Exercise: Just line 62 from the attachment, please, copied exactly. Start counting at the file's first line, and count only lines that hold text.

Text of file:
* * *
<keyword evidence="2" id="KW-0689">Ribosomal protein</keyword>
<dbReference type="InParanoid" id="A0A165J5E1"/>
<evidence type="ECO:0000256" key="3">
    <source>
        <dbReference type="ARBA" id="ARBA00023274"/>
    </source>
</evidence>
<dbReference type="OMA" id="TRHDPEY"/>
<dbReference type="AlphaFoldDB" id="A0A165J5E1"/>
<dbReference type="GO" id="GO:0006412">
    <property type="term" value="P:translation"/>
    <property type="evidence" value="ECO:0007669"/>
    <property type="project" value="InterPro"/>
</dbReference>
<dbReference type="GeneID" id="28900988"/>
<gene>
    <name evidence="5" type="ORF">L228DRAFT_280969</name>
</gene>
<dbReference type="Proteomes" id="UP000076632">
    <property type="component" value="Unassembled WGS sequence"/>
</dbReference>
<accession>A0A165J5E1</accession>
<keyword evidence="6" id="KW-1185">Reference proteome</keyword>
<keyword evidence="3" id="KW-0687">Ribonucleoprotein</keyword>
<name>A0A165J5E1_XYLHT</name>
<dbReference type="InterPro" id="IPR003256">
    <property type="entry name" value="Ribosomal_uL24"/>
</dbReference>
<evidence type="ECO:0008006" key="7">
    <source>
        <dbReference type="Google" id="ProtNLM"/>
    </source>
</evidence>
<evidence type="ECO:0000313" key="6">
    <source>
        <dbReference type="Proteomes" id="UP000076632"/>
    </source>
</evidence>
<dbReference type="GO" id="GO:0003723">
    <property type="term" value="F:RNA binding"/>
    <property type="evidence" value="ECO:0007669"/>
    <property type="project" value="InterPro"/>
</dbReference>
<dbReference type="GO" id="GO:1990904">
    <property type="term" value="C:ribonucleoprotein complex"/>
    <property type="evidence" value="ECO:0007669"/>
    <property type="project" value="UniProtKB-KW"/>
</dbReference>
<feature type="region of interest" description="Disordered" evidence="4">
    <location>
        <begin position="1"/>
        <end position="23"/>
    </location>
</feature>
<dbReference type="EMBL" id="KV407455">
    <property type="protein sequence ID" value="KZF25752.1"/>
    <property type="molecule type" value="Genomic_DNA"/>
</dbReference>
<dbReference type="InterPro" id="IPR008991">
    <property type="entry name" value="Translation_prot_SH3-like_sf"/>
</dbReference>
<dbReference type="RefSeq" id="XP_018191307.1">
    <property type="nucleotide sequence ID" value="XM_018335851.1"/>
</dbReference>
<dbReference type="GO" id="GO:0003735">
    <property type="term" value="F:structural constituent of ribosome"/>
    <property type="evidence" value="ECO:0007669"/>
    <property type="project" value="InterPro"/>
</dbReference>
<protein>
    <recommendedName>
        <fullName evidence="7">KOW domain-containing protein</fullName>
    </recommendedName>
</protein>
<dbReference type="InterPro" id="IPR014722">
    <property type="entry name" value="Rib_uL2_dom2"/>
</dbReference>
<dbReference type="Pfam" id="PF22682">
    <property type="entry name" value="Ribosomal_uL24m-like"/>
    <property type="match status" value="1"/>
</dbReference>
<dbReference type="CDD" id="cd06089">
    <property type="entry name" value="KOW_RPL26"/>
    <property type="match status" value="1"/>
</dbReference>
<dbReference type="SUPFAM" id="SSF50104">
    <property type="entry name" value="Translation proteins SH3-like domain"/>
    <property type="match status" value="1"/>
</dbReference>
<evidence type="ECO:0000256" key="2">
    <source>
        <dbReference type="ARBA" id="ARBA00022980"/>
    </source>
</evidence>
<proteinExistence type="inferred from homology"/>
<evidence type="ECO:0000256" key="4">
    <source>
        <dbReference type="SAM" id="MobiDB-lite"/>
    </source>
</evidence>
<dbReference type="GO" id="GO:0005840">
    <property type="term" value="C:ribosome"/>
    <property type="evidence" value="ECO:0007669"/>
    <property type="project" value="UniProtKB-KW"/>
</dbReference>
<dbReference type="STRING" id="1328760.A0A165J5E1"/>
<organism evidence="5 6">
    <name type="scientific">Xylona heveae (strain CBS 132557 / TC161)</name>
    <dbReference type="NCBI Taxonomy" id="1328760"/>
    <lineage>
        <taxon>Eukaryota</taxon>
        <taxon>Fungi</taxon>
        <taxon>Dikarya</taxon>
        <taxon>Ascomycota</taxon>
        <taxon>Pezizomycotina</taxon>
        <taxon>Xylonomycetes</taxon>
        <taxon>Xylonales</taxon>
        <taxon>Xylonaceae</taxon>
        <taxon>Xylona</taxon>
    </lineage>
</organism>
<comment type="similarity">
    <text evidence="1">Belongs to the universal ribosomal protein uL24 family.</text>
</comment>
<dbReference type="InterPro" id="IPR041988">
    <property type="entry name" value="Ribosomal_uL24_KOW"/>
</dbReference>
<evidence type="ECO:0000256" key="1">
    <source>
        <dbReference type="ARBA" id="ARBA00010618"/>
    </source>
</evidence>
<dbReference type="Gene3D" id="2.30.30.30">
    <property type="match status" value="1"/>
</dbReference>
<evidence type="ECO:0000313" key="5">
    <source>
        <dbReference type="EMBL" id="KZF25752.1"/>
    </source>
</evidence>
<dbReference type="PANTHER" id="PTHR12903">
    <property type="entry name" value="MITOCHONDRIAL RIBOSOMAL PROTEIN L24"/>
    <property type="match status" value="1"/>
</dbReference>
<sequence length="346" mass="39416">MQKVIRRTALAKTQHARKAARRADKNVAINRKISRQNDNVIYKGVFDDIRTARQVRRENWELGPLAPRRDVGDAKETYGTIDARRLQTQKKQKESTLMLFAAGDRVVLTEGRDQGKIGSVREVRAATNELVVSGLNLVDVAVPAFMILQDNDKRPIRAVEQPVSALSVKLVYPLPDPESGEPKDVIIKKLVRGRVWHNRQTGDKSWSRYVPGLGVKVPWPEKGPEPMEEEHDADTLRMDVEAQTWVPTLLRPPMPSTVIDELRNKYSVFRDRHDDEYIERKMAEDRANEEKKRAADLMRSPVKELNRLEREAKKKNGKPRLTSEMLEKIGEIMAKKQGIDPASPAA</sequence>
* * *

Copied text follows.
<dbReference type="RefSeq" id="XP_018191307.1">